Both Forney and the P.T.C. driver stated that the impact was very slight and that nobody on the bus, including appellant, complained of being injured at the time of the accident. Subsequently, appellant sought medical attention. He claims he suffered back injuries (or at least aggravation of a pre-existing back condition) from the accident. However, testimony presented at trial indicated appellant has been involved in several unrelated accidents and suffered from osteochondritis,*fn2 probably unrelated to this accident. There was also evidence indicating that hospital and doctors' records involved here had been altered.

While the record here evokes considerable skepticism about the extent of appellant's injuries from this accident, indicating that a retrial of the case may very

[ 222 Pa. Super. Page 451]

    well result in another verdict for appellees, the trial judge erred in charging the jury. This error requires reversal and a new trial. Appellant requested the following point for charge: "5. If you find that Mark was injured in this accident, I direct that you find in favor of him and his father and then the only questions will be the amount of damages to be awarded to them and whether the bus driver or Mr. Forney or both were negligent." (N.T. 334) This point was refused by the trial judge and an exception taken by appellant. The court below charged, to the contrary, that:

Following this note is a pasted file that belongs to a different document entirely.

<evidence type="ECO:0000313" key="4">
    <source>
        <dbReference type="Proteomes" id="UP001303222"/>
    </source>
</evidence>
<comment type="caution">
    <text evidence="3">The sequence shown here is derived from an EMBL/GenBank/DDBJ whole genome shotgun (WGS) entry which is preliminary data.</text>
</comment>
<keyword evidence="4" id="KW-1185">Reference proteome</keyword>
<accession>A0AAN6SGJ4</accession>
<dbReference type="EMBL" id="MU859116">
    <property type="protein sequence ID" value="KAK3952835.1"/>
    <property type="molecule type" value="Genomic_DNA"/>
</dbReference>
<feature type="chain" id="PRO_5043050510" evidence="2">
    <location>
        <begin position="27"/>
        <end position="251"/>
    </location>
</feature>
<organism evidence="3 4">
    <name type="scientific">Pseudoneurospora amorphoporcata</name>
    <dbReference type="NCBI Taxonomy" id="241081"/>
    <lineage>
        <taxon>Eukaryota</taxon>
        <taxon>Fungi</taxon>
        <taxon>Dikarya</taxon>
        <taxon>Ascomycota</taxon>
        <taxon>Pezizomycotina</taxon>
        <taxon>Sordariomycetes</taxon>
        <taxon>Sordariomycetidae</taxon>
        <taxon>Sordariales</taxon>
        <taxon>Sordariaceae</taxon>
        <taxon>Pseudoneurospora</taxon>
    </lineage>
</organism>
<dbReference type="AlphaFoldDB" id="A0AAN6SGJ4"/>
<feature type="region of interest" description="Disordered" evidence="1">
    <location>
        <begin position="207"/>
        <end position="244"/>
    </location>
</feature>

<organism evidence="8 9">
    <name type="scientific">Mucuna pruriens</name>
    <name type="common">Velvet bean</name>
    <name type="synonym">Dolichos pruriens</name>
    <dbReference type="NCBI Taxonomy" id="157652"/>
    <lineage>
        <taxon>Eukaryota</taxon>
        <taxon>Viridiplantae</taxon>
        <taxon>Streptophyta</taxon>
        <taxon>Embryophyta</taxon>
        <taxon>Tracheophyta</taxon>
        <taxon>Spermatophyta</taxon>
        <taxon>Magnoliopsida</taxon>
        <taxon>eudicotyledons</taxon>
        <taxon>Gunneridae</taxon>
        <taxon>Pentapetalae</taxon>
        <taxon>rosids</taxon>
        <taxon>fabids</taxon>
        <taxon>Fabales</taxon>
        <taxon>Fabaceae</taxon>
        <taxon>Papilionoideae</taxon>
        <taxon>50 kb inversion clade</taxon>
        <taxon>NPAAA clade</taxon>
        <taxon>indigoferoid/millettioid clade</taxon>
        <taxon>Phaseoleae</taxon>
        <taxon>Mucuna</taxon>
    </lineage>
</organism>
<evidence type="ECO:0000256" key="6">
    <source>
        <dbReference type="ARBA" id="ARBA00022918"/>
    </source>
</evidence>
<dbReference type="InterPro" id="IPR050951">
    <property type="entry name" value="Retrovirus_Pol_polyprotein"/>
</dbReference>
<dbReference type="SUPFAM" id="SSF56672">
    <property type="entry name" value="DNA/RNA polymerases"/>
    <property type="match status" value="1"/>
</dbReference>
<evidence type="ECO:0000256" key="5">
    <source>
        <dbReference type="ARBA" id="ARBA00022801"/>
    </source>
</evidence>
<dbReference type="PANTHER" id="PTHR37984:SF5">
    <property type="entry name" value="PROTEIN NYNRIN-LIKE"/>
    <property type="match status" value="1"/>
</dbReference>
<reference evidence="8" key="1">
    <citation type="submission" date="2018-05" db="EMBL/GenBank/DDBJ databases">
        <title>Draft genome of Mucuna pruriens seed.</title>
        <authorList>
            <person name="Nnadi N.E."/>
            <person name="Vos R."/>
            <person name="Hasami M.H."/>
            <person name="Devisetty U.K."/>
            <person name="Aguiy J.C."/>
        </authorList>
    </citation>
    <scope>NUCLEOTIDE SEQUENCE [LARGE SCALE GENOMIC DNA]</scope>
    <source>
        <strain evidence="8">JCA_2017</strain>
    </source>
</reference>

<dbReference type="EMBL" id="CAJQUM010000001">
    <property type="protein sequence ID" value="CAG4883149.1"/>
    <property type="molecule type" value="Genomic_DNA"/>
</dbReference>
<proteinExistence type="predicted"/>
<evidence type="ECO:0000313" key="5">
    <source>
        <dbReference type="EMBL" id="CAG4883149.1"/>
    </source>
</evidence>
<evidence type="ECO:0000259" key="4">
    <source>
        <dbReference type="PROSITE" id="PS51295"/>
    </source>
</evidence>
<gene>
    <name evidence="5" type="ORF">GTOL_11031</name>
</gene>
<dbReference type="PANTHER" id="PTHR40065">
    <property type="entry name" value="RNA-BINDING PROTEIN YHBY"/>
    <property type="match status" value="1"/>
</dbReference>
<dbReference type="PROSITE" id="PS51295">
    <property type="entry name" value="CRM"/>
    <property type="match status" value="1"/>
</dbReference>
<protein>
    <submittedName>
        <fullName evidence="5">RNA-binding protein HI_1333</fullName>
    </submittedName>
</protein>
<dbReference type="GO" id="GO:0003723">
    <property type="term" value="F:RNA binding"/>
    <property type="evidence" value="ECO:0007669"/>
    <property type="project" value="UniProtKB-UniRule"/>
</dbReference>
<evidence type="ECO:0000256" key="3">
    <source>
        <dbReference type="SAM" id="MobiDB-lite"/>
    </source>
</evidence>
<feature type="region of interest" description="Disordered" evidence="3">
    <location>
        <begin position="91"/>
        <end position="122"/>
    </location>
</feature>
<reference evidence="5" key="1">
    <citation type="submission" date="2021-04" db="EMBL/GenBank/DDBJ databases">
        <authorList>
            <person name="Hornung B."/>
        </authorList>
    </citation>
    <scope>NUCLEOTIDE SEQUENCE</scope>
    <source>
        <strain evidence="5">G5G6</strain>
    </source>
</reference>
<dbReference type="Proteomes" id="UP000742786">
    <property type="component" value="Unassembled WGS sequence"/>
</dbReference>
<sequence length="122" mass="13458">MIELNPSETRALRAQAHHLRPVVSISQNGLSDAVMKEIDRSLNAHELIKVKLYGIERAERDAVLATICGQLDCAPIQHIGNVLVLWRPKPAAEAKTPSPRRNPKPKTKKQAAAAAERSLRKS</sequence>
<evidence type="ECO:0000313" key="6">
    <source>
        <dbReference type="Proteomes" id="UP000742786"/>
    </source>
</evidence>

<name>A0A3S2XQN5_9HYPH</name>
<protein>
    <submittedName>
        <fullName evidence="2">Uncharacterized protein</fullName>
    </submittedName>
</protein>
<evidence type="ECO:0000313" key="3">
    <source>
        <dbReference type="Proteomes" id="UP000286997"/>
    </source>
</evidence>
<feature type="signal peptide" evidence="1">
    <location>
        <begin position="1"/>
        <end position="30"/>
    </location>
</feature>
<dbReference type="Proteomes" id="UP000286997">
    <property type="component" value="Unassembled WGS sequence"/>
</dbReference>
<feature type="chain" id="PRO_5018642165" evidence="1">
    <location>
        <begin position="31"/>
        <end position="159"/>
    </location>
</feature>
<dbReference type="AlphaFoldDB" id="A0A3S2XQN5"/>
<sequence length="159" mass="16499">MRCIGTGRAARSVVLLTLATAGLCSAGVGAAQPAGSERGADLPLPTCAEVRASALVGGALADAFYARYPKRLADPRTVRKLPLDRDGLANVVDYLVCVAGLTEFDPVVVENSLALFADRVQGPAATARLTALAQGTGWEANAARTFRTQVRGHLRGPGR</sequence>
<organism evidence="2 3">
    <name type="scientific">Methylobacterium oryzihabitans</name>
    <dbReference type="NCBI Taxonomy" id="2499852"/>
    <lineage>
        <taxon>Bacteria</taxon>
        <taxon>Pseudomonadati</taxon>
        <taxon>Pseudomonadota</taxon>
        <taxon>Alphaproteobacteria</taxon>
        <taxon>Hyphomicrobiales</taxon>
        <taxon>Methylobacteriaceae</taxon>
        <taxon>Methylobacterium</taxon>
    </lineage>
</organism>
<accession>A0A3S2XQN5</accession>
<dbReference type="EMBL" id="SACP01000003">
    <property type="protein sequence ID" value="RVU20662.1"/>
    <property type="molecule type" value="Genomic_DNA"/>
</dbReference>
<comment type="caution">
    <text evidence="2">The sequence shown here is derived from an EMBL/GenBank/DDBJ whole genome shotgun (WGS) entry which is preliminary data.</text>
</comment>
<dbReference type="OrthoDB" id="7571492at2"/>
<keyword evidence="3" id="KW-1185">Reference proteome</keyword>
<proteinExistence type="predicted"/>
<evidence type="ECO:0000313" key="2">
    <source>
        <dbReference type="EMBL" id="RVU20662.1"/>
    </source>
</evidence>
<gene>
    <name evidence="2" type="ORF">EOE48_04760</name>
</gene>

"Of course, if the plaintiff fails to meet his burden of proof of the negligence of either the defendant or the additional defendant, or both, your verdict must be for the defendant and additional defendant." (N.T. 302) and

"If the plaintiff has proven negligence, you then may consider damages. If the plaintiff has not proved negligence, that is the end of the case." (N.T. 304) Both the refusal of appellant's point for charge and the charge actually given constituted error. The reasoning of the late Mr. Justice Musmanno in his opinion for the Court in Salvio v. Musgrave, 419 Pa. 346, 347-348, 214 A.2d 226 (1965), is apposite here. He states that a new trial was ordered (there), after a jury verdict for the defendants, because: